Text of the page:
With financial support from family, Alan Fulton was able to take back control of his work life and set up his Cafe2U franchise in August 2014
Alan Fulton was part of the hospitality industry for 22 years, working in pubs, hotels and clubs, an industry which he loved but didn’t appreciate the unsociable hours.
When he decided to start looking for a business, Alan was no stranger to franchising as his father had bought a ChipsAway franchise previously. However he was looking for a beverage-based franchise so he could utilise his previous experience but without the unsociable hours, therefore, Cafe2U seemed the perfect option for him.
“I actually looked at the franchise four years before I bought it,” explains Alan. “At that time my wife Claire didn’t want me to go ahead with it, however, following a few more years of life experience and understanding of the business and further research Claire was happy for me to pursue it.
“From getting back in touch it only took me three months to complete the process.”
Alan was so pleased he made the decision and praises the support of the Cafe2U franchise system. “Martyn was so passionate about the business and helped me through every step, fully explaining everything and answering all my questions, settling any nerves I had,” he says.
Alan runs his franchise in the south of Aberdeen, serving Cafe2U coffee, hot chocolate and complimentary snacks to businesses in the area.
His mobile coffee shop has proved a hit with local businesses and his coffee is in high demand. Alan explains that one of his customers told him: “Stop worrying about being late, we love your coffee and we plan our breaks around you.”
Alan is enjoying seeing the business grow but his main motivation for buying the franchise was for the lifestyle change and is now enjoying spending much more quality time with his wife and two sons.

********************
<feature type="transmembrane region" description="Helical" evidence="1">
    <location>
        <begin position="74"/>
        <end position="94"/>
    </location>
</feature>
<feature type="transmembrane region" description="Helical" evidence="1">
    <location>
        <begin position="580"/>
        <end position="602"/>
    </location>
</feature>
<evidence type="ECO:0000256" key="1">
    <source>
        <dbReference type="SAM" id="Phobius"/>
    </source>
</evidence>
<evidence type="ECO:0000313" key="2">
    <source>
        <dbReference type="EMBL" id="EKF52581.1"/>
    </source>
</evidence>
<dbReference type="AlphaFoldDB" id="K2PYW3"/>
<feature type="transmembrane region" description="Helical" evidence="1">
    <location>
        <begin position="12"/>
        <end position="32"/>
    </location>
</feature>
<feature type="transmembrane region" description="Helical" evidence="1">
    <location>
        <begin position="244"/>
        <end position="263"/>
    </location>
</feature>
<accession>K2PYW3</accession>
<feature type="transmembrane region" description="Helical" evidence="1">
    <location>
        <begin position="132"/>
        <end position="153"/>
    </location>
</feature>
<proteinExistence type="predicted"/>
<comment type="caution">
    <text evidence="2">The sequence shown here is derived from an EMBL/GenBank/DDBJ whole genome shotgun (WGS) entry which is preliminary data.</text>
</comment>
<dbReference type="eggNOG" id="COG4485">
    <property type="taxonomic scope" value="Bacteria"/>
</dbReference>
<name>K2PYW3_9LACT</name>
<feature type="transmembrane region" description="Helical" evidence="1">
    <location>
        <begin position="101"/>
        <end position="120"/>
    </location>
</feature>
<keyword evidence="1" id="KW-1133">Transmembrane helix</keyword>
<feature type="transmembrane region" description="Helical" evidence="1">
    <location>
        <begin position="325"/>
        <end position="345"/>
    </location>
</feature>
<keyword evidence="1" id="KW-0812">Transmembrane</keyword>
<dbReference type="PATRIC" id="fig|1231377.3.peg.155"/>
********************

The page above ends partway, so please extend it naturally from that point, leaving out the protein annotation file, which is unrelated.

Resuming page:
Triumphing despite COVID lockdowns
At the start of the COVID-19 outbreak and lockdowns, Alan’s business experienced a harrowing dip in trade. He says: “When we initially went into the first lockdown, there was a tremendous dip in my trade overnight. I had over 40 companies on my daily route on a usual Friday and come the Monday night – following news of lockdown – I was suddenly only left with 12.”
Alan refused to let this dampen his spirits. And with government guidelines allowing him to continue trading, he has done everything in his power to avoid closing by making “sweeping changes” to his services.
“I’ve been serving the majority of my clients for six years, so I thought about the process of diversifying my service style,” he explains.
“As my business delivers a daily feel-good factor, I offered my existing customers the opportunity to have their daily cup of coffee delivered directly to the front door of their homes.
“After a barrage of emails and text messages sent, the next day my phone was constantly ringing with requests to come to this street and that street, which was pleasing. And after a few days of this, I completely had my daily round back in full working order albeit in new surroundings.
“With the arrival of my van into residential streets, there was then lots of interest from neighbours of customers, which was even more pleasing as I saw these as extra opportunities to deliver my products to new customers.”
Alan received a staggering amount of support from communities in Cove, Portlethen, Stonehaven and Chapelton for continuing his services. He says: “People kept telling me how great it was seeing a local business thrive in these times, and the continued message of ‘we will buy more local from now on’ kept being reiterated to me on an hourly basis.
“By mid-May 2020, my bookings were two weeks in advance and that was working 10 hours a day, seven days a week – to keep everyone caffeinated.
“Being a catering-based business, my supply chain was slightly affected, so I decided to team up with another small business – Teacake in Chapelton – and purchase some products from them. This allowed their team to work longer hours and increase income, whilst being advertised to a new audience.
“Teacake has also since diversified its service and has now been working almost full-time since late April.
“The support I have received from local communities that I would generally not serve has been overwhelming and very humbling.
“My business went into this pandemic in an OK situation but left it in a very healthy state, thanks to the support of local people working from home from all walks of life and all types of business.”